A new study out of the University of Utah shows incomes are not keeping up with rising housing costs in Utah. Researchers have known this for some time, but now they have some data behind it.
The housing crunch disproportionately affects Utahns who make less than the median income — about $65,000 a year. Some pay more than half their monthly income on housing. Utahns who make more than that are okay, for now. James Wood, a researcher at the Kem C. Gardner Policy Institute said rising home prices have a lot to do with labor shortage and rising land prices, factors that are difficult to control.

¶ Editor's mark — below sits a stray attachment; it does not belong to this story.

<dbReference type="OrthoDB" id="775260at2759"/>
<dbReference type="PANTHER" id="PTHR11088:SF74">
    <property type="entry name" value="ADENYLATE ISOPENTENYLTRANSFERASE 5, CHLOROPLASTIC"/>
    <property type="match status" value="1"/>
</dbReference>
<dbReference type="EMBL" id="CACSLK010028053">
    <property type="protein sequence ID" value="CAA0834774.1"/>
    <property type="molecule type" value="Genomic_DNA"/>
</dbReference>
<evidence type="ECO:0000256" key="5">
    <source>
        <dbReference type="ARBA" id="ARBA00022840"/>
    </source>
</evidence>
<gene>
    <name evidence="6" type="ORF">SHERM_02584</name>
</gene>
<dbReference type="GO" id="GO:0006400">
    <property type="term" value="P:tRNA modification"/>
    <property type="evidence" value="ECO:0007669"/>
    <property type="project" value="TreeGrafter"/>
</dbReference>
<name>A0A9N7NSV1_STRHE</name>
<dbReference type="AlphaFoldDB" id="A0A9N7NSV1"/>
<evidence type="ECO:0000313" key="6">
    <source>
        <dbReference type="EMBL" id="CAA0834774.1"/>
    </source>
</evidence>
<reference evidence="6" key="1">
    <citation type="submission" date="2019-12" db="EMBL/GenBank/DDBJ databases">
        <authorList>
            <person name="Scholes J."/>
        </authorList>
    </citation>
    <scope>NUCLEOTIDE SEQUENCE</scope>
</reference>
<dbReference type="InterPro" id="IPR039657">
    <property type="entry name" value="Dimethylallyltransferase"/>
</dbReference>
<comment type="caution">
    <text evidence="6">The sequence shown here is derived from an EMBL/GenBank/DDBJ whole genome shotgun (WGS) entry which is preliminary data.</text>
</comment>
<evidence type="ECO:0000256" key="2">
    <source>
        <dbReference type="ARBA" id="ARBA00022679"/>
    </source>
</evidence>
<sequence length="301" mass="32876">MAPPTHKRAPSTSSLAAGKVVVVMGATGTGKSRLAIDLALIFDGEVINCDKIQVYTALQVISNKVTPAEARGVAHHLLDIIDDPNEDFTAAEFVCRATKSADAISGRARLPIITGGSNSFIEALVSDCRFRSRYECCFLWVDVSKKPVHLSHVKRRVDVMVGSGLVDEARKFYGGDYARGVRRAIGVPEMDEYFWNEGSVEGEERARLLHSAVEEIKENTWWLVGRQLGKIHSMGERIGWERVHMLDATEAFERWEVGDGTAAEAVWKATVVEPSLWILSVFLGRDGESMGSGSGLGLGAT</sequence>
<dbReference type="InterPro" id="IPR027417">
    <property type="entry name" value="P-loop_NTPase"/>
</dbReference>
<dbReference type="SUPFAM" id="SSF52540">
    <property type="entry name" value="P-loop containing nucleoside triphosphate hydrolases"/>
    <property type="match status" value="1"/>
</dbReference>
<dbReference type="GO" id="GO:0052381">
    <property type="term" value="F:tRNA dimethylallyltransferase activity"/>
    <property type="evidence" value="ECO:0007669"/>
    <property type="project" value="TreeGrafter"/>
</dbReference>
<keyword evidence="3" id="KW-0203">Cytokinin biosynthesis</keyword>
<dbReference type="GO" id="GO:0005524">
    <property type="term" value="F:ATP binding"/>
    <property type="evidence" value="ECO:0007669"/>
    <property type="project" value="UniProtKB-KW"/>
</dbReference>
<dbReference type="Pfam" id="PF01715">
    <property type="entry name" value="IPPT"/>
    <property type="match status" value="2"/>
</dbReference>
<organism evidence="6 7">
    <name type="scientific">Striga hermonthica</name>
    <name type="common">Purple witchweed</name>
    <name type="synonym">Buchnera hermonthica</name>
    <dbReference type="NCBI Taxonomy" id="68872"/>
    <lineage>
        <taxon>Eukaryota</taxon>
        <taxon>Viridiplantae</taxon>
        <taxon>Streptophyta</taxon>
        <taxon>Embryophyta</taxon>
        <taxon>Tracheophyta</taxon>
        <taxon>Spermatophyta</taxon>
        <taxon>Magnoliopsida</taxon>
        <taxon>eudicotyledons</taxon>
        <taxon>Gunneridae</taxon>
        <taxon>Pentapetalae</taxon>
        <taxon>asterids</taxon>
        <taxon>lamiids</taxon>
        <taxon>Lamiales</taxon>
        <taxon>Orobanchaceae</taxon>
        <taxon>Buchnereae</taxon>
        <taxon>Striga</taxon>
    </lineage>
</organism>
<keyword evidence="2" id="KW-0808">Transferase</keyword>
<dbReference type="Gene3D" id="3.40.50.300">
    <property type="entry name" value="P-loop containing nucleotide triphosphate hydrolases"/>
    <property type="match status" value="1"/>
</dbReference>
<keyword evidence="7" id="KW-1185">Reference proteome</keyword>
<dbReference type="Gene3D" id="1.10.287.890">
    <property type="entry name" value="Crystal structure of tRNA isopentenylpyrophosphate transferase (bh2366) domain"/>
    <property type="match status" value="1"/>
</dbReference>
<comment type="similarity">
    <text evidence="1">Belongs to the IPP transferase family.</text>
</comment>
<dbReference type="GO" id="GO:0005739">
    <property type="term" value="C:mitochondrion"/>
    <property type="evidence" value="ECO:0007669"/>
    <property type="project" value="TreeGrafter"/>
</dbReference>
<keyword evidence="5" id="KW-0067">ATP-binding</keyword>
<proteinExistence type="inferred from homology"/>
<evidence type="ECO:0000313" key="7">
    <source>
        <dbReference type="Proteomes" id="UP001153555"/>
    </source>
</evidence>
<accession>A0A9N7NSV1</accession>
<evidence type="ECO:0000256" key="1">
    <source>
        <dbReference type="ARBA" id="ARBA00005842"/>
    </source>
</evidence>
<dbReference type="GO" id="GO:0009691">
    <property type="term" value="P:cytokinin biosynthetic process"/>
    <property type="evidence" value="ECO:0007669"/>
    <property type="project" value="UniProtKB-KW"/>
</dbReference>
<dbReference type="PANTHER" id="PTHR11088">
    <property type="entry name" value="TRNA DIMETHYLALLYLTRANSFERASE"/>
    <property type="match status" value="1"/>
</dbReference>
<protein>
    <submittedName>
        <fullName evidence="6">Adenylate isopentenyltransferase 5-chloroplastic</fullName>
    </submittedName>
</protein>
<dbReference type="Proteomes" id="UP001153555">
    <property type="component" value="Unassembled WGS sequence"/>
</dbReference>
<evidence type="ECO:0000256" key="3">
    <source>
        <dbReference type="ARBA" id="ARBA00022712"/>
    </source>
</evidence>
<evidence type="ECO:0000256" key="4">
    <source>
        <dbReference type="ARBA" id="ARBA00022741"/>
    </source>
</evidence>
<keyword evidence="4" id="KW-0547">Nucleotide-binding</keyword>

“Where do you have any leverage, any play in this issue? It really lies with federal, state and local government,” he said. “There are programs that can stimulate more development.”
People above the median can still afford to buy, Wood says, due mostly to low interest rates. But if mortgage rates jump in the next few years, he said that would make it a lot harder. And Wood says interest rates are likely to rise — and soon.
The report shows Utah housing prices have outpaced every state but Colorado, Montana and Oregon since 1991.